‘I should have been convicted’

2010-05-22 00:00

A PIETERMARITZBURG man who confesses to being “as guilty as sin’’ said he was acquitted of a drunken driving charge because of the incompetence of officials … and he is outraged.

Bradley Lloyd got off his charges in the Pietermaritzburg Magistrate’s Court on May 14. Unlike other drivers, who would be pleased with the outcome of the trial, Lloyd said he was surprised to be acquitted as he was “as guilty as sin”.

“I was drunk,” he said. “I had four quarts of beer before getting into my car, and my blood alcohol level was two-and-a half-times over the legal limit.”

According to Lloyd, on December 8, 2009, he had spent the evening drinking and playing pool at the Thistle Hotel in Boshoff Street. On his way home, he was stopped by a Road Traffic Inspectorate (RTI) officer at the KFC on Chief Albert Luthuli Street after officers noticed he displayed signs of drunkenness.

“The officers made too many mistakes, and that’s how I got off,” said Lloyd.

He said discrepancies in the officers’ statements made the state’s case against him weak. “They were meant to go through a checklist, take down my personal information and ask questions about my state of mind at the time,” said Lloyd.

Documentation of the incident shows that details were recorded incorrectly. Time disparities and incomplete forms helped Lloyd convince the magistrate to dismiss his case. The court’s major grievance with the state’s evidence against Lloyd was the fact that the breathalyser that was used had not been calibrated correctly.

“That is really why I got off, because the breathalyser wasn’t calibrated properly,” said Lloyd. “It made the reading unreliable, even though I really was drunk. I got off without the help of a lawyer. There were so many mistakes that I just represented myself.”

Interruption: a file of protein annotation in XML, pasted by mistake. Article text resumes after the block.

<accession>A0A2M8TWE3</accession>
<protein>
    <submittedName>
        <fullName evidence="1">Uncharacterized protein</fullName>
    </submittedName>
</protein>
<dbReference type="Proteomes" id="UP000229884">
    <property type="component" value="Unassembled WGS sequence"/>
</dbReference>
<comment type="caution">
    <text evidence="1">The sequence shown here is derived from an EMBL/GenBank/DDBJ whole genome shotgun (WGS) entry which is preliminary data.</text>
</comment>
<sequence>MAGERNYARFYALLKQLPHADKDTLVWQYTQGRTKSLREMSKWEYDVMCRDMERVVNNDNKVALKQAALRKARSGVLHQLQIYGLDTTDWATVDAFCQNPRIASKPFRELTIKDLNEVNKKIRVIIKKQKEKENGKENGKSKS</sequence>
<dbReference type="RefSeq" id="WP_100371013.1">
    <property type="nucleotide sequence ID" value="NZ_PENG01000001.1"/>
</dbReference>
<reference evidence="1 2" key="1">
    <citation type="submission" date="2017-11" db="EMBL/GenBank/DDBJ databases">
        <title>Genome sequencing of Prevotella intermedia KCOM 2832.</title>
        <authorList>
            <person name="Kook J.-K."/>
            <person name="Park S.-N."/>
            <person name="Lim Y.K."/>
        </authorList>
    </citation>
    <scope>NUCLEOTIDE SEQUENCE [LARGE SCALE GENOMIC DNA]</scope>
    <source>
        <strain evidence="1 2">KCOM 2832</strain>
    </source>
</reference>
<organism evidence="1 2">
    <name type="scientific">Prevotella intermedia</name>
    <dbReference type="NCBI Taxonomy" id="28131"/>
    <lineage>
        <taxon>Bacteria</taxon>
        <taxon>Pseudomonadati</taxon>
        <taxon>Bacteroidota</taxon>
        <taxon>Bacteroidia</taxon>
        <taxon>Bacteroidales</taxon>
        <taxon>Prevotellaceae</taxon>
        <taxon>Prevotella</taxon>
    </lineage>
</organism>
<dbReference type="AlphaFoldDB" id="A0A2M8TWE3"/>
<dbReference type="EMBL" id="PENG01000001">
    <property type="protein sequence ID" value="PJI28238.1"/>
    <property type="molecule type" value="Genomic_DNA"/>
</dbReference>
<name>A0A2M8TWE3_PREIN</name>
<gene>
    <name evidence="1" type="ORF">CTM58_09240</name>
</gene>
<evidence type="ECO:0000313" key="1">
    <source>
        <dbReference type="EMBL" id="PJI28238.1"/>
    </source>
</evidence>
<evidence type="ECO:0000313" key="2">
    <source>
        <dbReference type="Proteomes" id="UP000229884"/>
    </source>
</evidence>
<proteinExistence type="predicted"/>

Lloyd said that had the officers completed their tasks properly, he would have a criminal record and would face a hefty fine.

“There are some people who cause serious harm by being drunk and driving, and they get off because of traffic cop’s mistakes,” he added.

“That is the real problem, [hip hop star] Jub Jub will walk because of things like this,” he added.

A contact at the RTI confirmed it is aware of the situation and that an investigation is under way to determine why half-hearted measures were taken against Lloyd on the night in question.

CARO Smit of South Africans Against Drunk Driving (SADD) said that while the discrepancies in Bradley Lloyd’s arrest are unacceptable, the Road Traffic Inspectorate generally does “wonderful work in keeping drunk drivers off the road”.

She said magistrates should be aware of the way in which breathalysers are calibrated.

Smit said Lloyd’s breathalyser was correctly calibrated because Draeger devices (the type used to test Lloyd) are “extremely accurate machines”.

“It is frightening that these things happen, as Pietermaritzburg has one of the best alcohol evidence centres in the country,” she said.

Smit also commended Lloyd for speaking candidly about his experience.

“We need buy-in from the public,” she said. “People can contact SADD to report traffic officers who have not fulfilled their duties and we will take it up with the relevant authorities on their behalf.”

Smit said that taking into account Lloyd’s alcohol consumption that night, he was 10 times more likely to have been involved in an accident than if he had been driving sober.

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